Exxon Moves To Block NY Climate Fraud Investigation, Cries 'Political Bias'
ExxonMobil has asked a federal court to throw out a subpoena issued by New York Attorney General Eric Schneiderman, claiming investigations into whether the oil and gas giant covered up the risks of climate change are politically motivated.
In November of last year, Schneiderman subpoenaed Exxon to obtain documents related to allegations that it lied to the public and its investors. Massachusetts Attorney General Maura Healey joined the probe in March.
Exxon’s motion, filed Monday in U.S. District Court in Fort Worth, Texas, seeks to invalidate Schneiderman’s subpoena. The investigations by the New York and Massachusetts AGs, the company said in a release, are “biased attempts to further a political agenda for financial gain.”
“Attorney General Schneiderman has publicly accused ExxonMobil of engaging in a ‘massive securities fraud’ without any basis whatsoever, and Attorney General Healey declared, before her investigation even began, that she knew how it would end: with a finding that ExxonMobil violated the law,” Exxon’s amended complaint said.
Exxon sued Healy in June in an effort to bar a so-called civil investigative demand from her office.
Monday’s filing comes amid mounting troubles for Exxon. In addition to the fraud investigations, the Securities and Exchange Commission has begun an investigation into how ExxonMobil values future projects amid climate change and plunging oil prices.
Amy Spitalnick, a spokeswoman for Schneiderman’s office, told The Huffington Post that Exxon’s motion “represents nothing more than a desperate attempt at forum-shopping.”
“As we’ve seen for months, Exxon will do everything in its power to distract, delay, and avoid any investigation into its actions, which may have violated state securities and consumer fraud laws,” Spitalnick said in an email. “Exxon’s latest claims in its stunt litigation in Texas are meritless, and are the same type of claims that have been rejected by courts for years.”
In its statement Monday, Exxon said it has publicly recognized the risk of climate change for more than a decade. The company claims it has cooperated with the New York investigation, turning over more than 1 million pages of documents, but that it’s become apparent Schneiderman is “simply searching for a legal theory, however flimsy, that will allow him to pressure ExxonMobil on the policy debate over climate change.”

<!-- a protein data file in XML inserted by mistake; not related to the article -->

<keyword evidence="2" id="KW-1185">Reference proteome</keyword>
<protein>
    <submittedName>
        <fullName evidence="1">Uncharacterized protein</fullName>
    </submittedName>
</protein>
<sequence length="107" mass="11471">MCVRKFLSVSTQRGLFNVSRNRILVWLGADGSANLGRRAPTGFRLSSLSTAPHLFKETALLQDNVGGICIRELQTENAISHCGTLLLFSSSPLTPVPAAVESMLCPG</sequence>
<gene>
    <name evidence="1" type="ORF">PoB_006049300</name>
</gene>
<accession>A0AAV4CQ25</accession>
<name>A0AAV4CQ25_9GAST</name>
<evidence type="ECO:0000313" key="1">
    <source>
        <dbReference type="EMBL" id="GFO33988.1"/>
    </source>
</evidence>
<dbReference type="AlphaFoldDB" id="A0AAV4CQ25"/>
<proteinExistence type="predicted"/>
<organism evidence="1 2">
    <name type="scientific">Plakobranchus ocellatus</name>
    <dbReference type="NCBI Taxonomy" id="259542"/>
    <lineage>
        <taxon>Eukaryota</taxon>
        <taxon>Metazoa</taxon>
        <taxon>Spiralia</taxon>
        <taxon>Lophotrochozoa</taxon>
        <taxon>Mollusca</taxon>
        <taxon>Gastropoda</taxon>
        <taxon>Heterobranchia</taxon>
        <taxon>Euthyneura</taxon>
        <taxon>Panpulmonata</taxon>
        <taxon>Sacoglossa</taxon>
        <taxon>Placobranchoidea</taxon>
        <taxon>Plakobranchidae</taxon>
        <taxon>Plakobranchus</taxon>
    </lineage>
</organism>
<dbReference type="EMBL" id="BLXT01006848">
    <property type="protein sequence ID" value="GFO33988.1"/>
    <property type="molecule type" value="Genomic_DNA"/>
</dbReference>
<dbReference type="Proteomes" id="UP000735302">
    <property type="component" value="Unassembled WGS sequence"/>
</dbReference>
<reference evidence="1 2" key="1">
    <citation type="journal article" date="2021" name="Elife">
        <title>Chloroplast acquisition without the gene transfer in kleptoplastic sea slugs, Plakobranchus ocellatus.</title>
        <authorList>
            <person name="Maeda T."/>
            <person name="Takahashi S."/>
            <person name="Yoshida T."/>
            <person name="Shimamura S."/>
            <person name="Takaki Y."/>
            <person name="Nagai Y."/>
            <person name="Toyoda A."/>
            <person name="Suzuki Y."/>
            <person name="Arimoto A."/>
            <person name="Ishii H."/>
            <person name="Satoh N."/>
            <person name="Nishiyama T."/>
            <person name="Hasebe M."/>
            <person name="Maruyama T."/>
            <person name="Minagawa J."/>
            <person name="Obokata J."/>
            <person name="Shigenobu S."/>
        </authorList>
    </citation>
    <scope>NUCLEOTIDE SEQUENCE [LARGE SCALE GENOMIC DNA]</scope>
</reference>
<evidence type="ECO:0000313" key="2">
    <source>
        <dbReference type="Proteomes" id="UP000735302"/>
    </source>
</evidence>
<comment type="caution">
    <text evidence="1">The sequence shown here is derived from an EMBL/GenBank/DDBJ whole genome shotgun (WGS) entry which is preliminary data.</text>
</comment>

Running to Exxon’s defense every step of the way has been Rep. Lamar Smith (R-Texas), demanding documents related to ongoing investigations and claiming the New York and Massachusetts probes “amount to a form of extortion” and are a “blatant effort to silence free speech.”
Jamie Henn, of environmental group 350.org, says Exxon is using Big Tobacco’s strategy of “delay and deceit.”
“Exxon has hired an army of lawyers to try and distract from the real story here: that they lied about their knowledge of climate change for decades,” he said in a statement. “Exxon’s filing leaves out the fact that they have spent millions of dollars funding misinformation campaigns, faux think tanks, and the elections of climate deniers. They’re reacting this way because they know the stakes of this investigation are enormous.”
This spring, a larger coalition called AGs United for Clean Power formed after reports by InsideClimate News and the Los Angeles Times found that Exxon executives were aware of the climate risks associated with carbon dioxide emissions, but funded research to cover up those risks and block solutions.
In a more recent investigation, CIEL uncovered documents showing that the oil industry, including Humble Oil (now Exxon Mobil), was aware of the potential link between fossil fuels and carbon emissions no later than 1957, and was “shaping science to shape public opinion” as early as the 1940s.
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